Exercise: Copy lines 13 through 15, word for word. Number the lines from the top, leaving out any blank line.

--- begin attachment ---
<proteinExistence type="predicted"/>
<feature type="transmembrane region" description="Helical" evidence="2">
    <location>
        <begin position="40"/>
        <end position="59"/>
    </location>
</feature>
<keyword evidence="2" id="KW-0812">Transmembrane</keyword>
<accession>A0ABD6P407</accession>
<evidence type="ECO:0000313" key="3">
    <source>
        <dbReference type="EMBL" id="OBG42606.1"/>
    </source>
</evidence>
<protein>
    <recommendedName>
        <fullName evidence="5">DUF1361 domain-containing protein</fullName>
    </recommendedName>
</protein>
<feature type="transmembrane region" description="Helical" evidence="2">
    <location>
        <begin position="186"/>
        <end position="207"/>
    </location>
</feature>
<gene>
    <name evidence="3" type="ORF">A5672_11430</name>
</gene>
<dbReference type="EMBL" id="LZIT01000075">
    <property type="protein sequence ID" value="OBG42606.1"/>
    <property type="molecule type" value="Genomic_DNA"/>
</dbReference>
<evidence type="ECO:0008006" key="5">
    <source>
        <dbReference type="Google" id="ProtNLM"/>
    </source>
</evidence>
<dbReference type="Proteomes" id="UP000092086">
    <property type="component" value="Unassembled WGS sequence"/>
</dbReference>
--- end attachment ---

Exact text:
    </source>
</evidence>
<protein>